The Centers for Disease Control and Prevention (CDC) banned evictions nationwide through the end of the calendar year. The agency identified its goal to stem the spread of the COVID-19 outbreak. The CDC stated, “COVID-19 presents a historic threat to public health.”
Public health measures such as quarantine, isolation, and social distancing can be effective to prevent the spread of communicable disease. However, these measures can only be put in place with stay-at-home directives. Stay-at-home directives become more difficult when people no longer have homes.
This will have widespread impacts to renters, landlords, and property management officials. Continue reading to learn more details about how this impacts you as either a tenant or a landlord. To read the full documentation from the CDC, click here.
Applicability & Breakdown
A predominant impact from the outbreak nationwide is job loss. As a result, many people lost a significant amount of their income and may face impending evictions. The moratorium applies to individuals who meet the specific qualifications. These specifications include:
- Expecting to earn no more than $99,000 in annual income for the 2020 calendar year;
- Inability to pay full rent/housing payment due to substantial income loss as a result of the pandemic;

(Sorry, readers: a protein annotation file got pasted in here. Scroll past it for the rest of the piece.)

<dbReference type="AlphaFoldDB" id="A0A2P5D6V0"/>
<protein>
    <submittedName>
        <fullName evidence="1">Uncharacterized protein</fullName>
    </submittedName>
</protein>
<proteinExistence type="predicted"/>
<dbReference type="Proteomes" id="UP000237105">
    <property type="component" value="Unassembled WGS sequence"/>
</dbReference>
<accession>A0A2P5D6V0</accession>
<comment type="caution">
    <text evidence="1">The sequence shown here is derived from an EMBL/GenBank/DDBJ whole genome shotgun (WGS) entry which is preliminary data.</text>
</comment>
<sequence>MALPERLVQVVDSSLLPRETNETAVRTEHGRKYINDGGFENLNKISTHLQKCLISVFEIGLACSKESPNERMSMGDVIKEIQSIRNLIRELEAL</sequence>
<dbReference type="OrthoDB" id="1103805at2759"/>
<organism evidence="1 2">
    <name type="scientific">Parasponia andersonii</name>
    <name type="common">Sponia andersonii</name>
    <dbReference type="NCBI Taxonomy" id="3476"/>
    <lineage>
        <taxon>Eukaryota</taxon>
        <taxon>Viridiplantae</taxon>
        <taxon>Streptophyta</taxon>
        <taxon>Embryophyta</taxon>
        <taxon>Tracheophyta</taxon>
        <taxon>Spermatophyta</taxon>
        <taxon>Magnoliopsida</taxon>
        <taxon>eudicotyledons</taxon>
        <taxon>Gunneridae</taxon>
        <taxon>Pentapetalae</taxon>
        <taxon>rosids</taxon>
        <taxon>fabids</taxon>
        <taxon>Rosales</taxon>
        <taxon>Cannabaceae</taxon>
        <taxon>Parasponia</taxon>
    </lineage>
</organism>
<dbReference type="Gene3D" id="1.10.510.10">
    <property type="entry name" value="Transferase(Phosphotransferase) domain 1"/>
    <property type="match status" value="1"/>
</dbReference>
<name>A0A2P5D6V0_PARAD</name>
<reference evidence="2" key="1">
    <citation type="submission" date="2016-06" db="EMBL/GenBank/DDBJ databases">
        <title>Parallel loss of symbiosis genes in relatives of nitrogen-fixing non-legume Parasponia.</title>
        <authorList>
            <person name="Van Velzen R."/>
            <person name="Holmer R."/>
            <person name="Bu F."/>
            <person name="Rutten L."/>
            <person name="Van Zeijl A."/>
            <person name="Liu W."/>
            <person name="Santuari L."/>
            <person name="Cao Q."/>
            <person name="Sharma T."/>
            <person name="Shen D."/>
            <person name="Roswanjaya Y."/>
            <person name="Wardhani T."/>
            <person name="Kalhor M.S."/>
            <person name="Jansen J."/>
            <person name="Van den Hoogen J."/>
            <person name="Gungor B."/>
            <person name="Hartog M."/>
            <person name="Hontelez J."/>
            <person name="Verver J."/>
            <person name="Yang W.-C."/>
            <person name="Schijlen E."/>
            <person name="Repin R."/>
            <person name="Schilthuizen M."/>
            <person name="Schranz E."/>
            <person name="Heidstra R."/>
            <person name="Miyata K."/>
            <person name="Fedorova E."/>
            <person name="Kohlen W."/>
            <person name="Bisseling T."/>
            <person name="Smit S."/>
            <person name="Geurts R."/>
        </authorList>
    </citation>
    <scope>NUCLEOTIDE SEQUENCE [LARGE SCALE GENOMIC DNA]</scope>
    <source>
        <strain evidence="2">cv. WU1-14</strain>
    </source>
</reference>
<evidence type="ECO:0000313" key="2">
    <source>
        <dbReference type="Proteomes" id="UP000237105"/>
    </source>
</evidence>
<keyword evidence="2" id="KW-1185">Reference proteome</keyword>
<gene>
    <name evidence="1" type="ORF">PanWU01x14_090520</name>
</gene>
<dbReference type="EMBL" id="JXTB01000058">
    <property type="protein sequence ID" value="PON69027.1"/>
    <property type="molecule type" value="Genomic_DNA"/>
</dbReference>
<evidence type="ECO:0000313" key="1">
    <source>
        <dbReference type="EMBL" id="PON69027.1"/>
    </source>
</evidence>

- Continuing to make best efforts to make what payments are possible; and
- Becoming homeless because of an eviction with no alternate housing options.
The CDC also stated that the order does not apply to any governmental level with moratoriums of the same or greater level of public health protection. This ban applies only to those affected by the pandemic. Landlords and property managers may still evict tenants in regards to other issues unrelated to the pandemic. In addition, it is the expectation that renters continue to make payments as they are able.
The evictions ban is met with mixed results. The predominant emotion is relief. Tens of millions of people will not lose their homes during the middle of the pandemic. The secondary reaction is disappointment.
As was the case with the first eviction ban, this only provides a short-term solution for a greater problem. This only alleviates people from eviction temporarily. Those who are unable to pay rent may not worry about eviction for the time being. Unfortunately, the amount they eventually need to pay back will continue to augment.
Housing authorities and coalitions recognize the efforts of the administration. They also recognize that the next essential step requires long-term funding for some kind of emergency assistance program. Ultimately, the most effective solution provides financial relief to keep both renters and landlords in their homes as well as the ability to pay for them.